A Book Review
The Forgotten Gift
by Susan Nelson
I just finished reading the book penned by the wife of Fat Cyclist (Elden Nelson) while she was enduring her final battle with breast cancer.
I cried at the end.
I cried because Susan Nelson didn't get to finish the book before she died.
Fatty is an everyday human, father of four, who took up cycling to lose weight. He blogged about his struggles in such a humorous but realistic way, he became somewhat of an overnight sensation in the cycling world. Then his wife Susan was diagnosed with breast cancer. His blogged morphed from winter-weight-gaining wannabe cyclist to the heart-rending reality of facing the shortness of life. He also took up fund-raising for cancer and has since become a role model for how to raise money and do it well.
Fatty's grief shook the cycling world. He successfully published one book, based on some of his best blog posts, and he plans to do another before publishing a cancer caregiver's guide. Last year, he also revealed his wife had written a book, and now, that book is real.
Fatty had talked up Susan's book for months. I had to wait until payday to purchase the book when it finally was released. I began reading it the night it arrived in the mail.
I had a very hard time putting the book down, even when it ruffled my feathers. "The Forgotten Gift" is a bit too long to read in a night, or, at least it's a bit too long to read in a night when the reader has to be at work - awake - bright and early the next morning. I probably would have finished that night if I could have stayed up until wee hours. (I ended up finishing in three work days.)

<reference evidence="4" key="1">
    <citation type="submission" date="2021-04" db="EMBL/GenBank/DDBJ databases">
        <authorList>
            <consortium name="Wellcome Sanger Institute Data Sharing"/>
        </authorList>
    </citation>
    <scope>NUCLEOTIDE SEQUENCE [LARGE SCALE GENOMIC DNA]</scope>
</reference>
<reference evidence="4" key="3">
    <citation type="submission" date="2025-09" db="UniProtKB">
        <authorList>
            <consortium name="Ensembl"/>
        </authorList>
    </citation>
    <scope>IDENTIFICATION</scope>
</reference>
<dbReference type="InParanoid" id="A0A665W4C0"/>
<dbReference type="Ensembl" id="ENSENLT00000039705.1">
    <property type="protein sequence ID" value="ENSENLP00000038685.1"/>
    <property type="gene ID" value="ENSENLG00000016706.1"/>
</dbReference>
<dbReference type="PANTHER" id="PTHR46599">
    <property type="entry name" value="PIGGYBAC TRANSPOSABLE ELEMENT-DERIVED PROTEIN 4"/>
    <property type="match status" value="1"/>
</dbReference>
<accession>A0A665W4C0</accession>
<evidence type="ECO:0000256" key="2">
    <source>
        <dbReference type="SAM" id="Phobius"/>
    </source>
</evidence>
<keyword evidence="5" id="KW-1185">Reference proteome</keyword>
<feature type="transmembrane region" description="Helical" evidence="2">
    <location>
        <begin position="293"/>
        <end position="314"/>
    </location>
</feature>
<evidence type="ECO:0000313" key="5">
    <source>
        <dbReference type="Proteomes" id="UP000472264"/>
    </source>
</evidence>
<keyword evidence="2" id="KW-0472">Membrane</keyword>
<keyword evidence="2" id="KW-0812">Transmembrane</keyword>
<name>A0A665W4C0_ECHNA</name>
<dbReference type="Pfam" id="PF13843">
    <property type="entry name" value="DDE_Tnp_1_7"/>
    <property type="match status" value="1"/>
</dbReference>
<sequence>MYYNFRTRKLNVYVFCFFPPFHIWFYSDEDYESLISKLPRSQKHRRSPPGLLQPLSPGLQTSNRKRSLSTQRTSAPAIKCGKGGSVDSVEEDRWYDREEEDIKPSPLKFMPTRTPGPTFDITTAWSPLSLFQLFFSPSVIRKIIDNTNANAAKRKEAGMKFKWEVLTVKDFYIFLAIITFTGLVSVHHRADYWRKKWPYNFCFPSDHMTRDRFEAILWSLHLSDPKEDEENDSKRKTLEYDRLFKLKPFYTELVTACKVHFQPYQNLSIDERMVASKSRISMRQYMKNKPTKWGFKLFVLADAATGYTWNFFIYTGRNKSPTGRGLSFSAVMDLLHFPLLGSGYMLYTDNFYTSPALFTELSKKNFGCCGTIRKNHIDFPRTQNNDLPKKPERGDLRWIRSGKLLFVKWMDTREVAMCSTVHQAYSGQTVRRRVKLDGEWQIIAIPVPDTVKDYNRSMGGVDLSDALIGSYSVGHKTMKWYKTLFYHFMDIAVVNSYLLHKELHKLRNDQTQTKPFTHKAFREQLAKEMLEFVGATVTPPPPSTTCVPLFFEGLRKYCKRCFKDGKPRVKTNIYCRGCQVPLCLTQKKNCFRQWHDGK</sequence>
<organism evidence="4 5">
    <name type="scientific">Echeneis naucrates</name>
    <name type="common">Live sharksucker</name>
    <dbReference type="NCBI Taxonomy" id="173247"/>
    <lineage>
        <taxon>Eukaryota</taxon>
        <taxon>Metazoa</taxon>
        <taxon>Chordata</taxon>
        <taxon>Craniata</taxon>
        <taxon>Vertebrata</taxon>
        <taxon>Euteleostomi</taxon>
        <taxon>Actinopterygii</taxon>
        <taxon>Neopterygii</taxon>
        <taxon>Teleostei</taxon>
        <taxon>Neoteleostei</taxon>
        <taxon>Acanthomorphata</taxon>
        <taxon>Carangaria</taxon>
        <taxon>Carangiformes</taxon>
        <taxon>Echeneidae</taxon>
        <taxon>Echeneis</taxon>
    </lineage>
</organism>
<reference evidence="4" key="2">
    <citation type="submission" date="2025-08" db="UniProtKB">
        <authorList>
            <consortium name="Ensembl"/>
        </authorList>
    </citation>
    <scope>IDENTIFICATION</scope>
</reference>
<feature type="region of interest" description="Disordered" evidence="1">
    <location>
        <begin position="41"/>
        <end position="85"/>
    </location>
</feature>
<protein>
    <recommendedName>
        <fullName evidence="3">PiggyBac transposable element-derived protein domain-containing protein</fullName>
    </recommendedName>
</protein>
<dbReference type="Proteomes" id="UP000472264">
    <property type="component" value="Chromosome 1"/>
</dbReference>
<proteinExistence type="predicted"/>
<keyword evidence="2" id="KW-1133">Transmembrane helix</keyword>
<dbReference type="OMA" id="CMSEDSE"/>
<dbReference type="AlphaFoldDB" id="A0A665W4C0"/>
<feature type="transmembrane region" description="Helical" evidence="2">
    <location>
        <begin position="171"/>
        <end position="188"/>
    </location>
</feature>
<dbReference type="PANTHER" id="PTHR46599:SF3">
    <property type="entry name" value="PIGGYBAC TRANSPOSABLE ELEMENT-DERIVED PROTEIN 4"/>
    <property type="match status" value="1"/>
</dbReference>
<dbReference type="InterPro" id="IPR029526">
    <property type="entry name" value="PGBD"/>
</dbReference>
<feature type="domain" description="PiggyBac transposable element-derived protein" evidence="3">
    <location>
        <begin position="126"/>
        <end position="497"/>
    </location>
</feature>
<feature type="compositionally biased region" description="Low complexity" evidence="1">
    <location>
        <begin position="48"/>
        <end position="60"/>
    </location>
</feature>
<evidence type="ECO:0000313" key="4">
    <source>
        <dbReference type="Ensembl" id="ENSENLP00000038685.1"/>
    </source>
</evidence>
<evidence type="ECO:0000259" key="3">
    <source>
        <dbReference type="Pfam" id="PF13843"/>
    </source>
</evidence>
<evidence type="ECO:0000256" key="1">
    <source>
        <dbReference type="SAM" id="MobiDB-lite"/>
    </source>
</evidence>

By about page 20, I was hooked, even though I don't easily identify with members of younger generations. Mia, the heroine and teenage star of the book, which, by the way, I could easily see being made into a movie, is a believable character with emotions and moods right in tune with today's high school seniors, down to the flip flops in icy cold weather. Even though I hated my hair short and spiky and can't stand to go anywhere without socks, I felt as if I was right next to Mia as she told this story to me in person. Sometimes it was difficult to remember this entire book was written while the author was going through chemotherapy and slowly, tortuously losing control of her life.
During Day Two of my speed read (because I wanted to write a book review and help get the word out about the book), I was aboard public transportation when romance began to bloom. I'm not much into romances, and this one was beginning to sound a bit Twilightish (although I've never read the books or seen any of the movies and have no desire to so indulge). Before the train stopped, I'd decided I didn't want to finish the book. But I turned the page. I couldn't stop reading. And then I almost missed my stop.
Griff, the best-supporting actor of the book and likely the audience favorite if this ever does hit the big screen, is studying photography, and the darkroom scenes are described in such true-to-life detail, I couldn't put the book down. I continued reading on the elevator to my office. I continued reading at my desk until my official employment hours clicked into motion. That particular chapter whisked me straightaway back to my very own 1979 darkroom and the way I used to view the fruits of my photographic outings prior to the digital age of chimping. I could smell pungent fixer in the tiny closet with vampire red glow emitting from a single bulb, and I could smell the black paint on the walls that never seemed to dry.
I knew Susan had created beautiful jewelry before breast cancer stole her life, and jewelry making fits nicely into the plot of the book. Somewhere in her life, Susan knew what it was like to be in a real darkroom, swishing paper in a tray of fluid while patiently waiting for a black and white photo to magically appear. I admired her all the more for capturing the scene so well and taking me back to a treasured time in my life. (Turns out she once was a photo editor, and that's how she knew darkrooms well enough to transport me back in time.) (Have I mentioned I enjoy time travel novels?) ("The Forgotten Gift" is not a time travel novel.)